Campus Pastor Bernie Cueto and Justin Girard, who was in the World Trade Center when it was attacked. Click here to view video of Girard's talk.
On September 11, 2001, most Americans learned through a special TV news report or via a phone call that the World Trade Center towers in New York City had been struck by commercial airliners as part of a coordinated terrorist attack. However, that defining moment for a generation came first-hand for Palm Beach Atlantic University alum Justin Girard, as he looked through a window in awe from the 61st floor of one of the World Trade Center towers.
Girard earned his bachelor’s degree in business management from PBA in 2001. He visited campus Friday to share his story of survival during an 8 a.m. prayer service in the DeSantis Family Chapel commemorating the 10th anniversary of the September 11 attacks.
Shortly after graduating, he wed Amanda Girard, a ’02 PBA grad, and began a training program with Morgan Stanley in West Palm Beach, Florida. Trainees across the country were required to attend a two-week session at Merrill Lynch offices in Manhattan’s 2 World Trade Center.
“I flew up on Sunday, September 9, and started working Monday, September 10,” said Girard, who now is an assistant vice president, financial advisor for Merrill Lynch Palm Beach. “Monday I had lunch with another employee at the World Trade Center Plaza. The natural inclination is to look up as the buildings are so tall. But, we didn’t want to look like tourists.”
Tuesday, September 11, 2001
During a break from morning meetings, Girard stood with colleagues at a window on the 61st Floor of Tower 2 watching smoke rise from fires burning after the impact of a plane hitting Tower 1 at 8:46 a.m.
“We had no idea what we were supposed to do,” he said. “We sat there for five or six minutes watching events unfold.”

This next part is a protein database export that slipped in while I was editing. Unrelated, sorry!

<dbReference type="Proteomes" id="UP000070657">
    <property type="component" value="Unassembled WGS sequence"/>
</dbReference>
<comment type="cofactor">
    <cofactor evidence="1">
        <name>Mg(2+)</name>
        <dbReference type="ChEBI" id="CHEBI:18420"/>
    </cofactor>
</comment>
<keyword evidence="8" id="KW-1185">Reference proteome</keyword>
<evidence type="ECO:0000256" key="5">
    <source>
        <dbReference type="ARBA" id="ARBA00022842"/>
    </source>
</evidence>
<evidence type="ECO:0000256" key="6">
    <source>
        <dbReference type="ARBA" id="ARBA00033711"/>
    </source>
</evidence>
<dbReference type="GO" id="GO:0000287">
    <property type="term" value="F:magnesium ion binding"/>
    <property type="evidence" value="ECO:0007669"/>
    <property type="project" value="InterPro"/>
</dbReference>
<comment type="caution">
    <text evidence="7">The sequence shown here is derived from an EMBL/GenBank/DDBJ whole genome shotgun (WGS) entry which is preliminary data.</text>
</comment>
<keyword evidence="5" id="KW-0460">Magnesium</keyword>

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Girard and his colleagues began to evacuate, which he said was orderly, “much like any fire drill.” The group of 30-40 people he was with, now in the stairwell, descended 10 or so floors, and waited as the public address system assured them Tower 2 was secure. And it was, until 9:03 a.m. when the second airliner struck Tower 2 between the 77th and 85th floors.
“By far that was the most serious element of my experience,” Girard said. “It felt like the building was made out of rubber. It took us about 20 minutes to get out of the building, a long time to talk and have prayer. There certainly were no atheists that day.”
Girard praised the evacuation plan of the fire and police departments, and vividly remembers them saying, “Run to Church Street, and don’t look at falling debris.”
When safely at Church Street, Girard watched the fire devour the upper floors of the building like a “living creature.” But after feelings of discontent and awkwardness overtook him as he watched people coming toward the burning towers and taking photos, he started to make his way back to his hotel. “I can only attribute that (decision) to God,” he said.
When Tower 2 collapsed, Girard was about eight to 10 blocks away -- far enough away that he was not in direct contact with debris.
Everyone was in the streets
Walking from the lower end of Manhattan to midtown, where his hotel was located, traffic was at a standstill and everyone was in the street, he recalled. As he walked he studied face after face that he encountered.
“Complete, utter hopelessness in the faces of people was so apparent,” he said. “I remember feeling differently having faith in Christ.”
He finally reached the hotel between 11:30 a.m. and noon, and now with phone service, he was able to contact his wife.
In the months following September 11, Girard said he became much more aware of purpose and destiny in life, and knowing not to be concerned with trivial things. “As we remember the tragedy 10 years later, focus on things that matter, more frequently,” he said.
"A cut finally heals, but there’s always a scar ..."
Dr. Ken Mahanes, special advisor to PBA’s president, shared he was preparing for the start of Christival in the sanctuary of First Baptist Church on September 11. Services did continue, and were extended. Large amounts of students made their way to the altar to pray. Many wept and consoled one another.
“A cut finally heals, but there’s always a scar that remains with us, that keeps us remembering what took place,” said Mahanes.
Campus Pastor Bernie Cueto read a letter from the book, “The Legacy Letters: Messages of Life and Hope from 9/11 Family Members.” The letter was written by a son to his father 10 years after he perished during the attacks. Following the moving letter, the tolling of the bell took place.
Dean of the School of Music and Fine Arts Lloyd Mims then led the audience in a rendition of “God Bless America”; and Interim President William M.B. Fleming Jr. concluded the service asking attendees to exit the chapel in silence to “honor those fallen, those harmed, those who serve us by putting their lives on the line -- those who lead by example.”